Exhibits should not only be about what you can take from a culture, whether you are handling the stories of Native people or war veterans, but what you can give back to that culture. What steps can be taken in order to exhibit cultural objects for public education while maintaining respect for the members of the culture?
The application of ethics in museums is something that has become more prominent in recent years. The AAM code of ethics was not implemented until 1991, a mere 24 years ago. Through the understanding and enlightenment of past museum events, the implementation of these standards was very much needed.
The book “Give Me My Father’s Body” told a story of an Eskimo community; this community was manipulated and separated for the sake of “science”. While learning and expanding our horizons is always important, and we should make an effort to understand other cultures, this was gone about in a very detached way. The Eskimos that were brought to New York City were treated as a display, not given proper quarters to stay, and were basically ignored when they needed medical attention. Their culture was viewed as inferior not only by American Museum of Natural History visitors, but also by the anthropologists that requested their presence. Empathy was lacking, and a true bond between the cultures was not able to be formed because of this.
I found the story of Minik to be emotional, and hurtful as a fellow human being. His father was all he felt he had left in the world, and he lost him in entirety because of neglect and an apparent refusal to treat Minik or his father’s body with the respect that is due to any human being. While it was disappointing to learn that practices such as this occurred in the past, it is refreshing to know that the need for a code of ethics was recognized and put into place. In speaking with Erin Richardson, a CGO alumna, she expressed how important ethics are in the field and how we always have further to go. She stated, “Museums are about people, and if we don’t treat people well then why are we here?”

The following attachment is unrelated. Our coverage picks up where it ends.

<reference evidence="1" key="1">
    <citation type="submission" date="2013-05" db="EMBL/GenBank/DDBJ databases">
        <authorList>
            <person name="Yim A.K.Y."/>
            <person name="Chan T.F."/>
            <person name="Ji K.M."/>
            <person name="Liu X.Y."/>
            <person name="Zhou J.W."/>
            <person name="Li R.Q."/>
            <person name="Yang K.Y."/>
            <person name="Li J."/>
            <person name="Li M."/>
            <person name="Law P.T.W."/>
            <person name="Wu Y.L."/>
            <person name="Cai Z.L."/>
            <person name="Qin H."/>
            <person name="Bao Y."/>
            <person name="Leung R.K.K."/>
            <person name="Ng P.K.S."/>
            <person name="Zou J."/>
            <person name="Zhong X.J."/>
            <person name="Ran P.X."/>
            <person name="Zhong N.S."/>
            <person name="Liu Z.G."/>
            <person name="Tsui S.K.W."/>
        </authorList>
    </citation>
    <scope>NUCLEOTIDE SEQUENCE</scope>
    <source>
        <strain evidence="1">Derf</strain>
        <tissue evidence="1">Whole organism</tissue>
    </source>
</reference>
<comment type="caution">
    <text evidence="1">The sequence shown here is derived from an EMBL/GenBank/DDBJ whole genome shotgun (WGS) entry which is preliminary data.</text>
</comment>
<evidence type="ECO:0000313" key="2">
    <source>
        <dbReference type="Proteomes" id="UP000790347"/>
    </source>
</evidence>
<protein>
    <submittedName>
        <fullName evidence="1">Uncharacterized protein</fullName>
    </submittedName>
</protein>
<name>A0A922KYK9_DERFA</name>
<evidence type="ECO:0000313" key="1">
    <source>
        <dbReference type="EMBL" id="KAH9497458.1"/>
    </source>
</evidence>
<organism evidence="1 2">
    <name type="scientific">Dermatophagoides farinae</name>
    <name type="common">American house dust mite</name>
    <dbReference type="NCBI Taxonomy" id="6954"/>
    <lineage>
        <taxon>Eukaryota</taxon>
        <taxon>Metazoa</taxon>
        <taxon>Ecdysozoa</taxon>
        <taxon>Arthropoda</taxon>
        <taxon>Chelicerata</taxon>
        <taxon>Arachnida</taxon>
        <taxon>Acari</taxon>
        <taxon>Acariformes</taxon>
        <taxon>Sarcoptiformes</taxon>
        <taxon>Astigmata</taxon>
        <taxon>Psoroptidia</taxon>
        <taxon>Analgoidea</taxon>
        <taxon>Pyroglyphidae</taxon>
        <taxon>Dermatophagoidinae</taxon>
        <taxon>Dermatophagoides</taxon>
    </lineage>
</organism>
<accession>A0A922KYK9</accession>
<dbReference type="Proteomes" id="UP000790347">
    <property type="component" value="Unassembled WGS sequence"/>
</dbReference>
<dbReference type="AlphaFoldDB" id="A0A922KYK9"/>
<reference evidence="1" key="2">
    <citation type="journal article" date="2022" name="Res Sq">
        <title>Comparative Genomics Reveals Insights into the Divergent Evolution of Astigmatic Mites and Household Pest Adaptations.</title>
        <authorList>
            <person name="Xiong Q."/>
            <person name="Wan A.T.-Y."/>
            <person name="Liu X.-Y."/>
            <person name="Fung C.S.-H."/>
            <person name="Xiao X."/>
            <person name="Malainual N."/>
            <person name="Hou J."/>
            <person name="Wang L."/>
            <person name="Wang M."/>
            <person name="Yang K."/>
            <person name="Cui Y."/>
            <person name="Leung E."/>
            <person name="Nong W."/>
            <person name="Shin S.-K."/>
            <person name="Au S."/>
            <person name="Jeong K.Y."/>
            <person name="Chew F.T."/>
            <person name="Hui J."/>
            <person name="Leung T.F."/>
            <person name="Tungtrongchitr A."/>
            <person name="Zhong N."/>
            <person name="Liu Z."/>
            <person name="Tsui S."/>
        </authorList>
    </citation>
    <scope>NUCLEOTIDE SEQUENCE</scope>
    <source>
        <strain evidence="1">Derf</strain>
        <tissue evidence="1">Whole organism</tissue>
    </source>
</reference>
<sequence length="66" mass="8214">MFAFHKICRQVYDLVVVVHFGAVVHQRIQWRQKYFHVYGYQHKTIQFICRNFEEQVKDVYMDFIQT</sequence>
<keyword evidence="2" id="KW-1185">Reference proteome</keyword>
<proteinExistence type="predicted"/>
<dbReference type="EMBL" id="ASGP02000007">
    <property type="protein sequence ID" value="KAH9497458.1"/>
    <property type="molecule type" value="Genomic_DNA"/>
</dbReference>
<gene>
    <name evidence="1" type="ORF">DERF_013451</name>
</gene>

My question is, are we addressing the issues of the past that suffered from not having this code of ethics? And is this code being updated often enough?
In Give Me My Father’s Body, Kenn Harper tells the story of Minik, a young Inuk, who struggles to find his place in the world after he is removed from his home in Greenland. Harper details the struggles Minik faced while trying to reclaim his father’s body from the Museum of Natural History and the overall unethical behavior of the museum’s professionals. While the ethical issues discussed in the book are numerous, are they the same ethical issues museums are still dealing with today?
I talked with Brian Alexander, professor of museum administration at the Cooperstown Graduate Program, to discuss how advancements in technology and the demand to diversify will change the way in which museums deal with ethical questions. He talked about the importance of finding balance and accepting that as the world changes, so too will ethical issues. While code of ethics exist to help guide museums, it has been the experience of Professor Alexander that museum professionals must decide for themselves what constitutes acting in an ethical way. He stressed that regardless of the decisions made, museum professionals must not sacrifice the integrity of the institution.
Fortunately, laws governing the ethical treatment and repatriation of human remains, have helped decrease the issues found in Give Me My Father’s Body, but due to advancements in technology and a demand to see more diversity in museums, new ethical issues are bound to arise. What are some ethical concerns that may arise in this new diverse and digital age?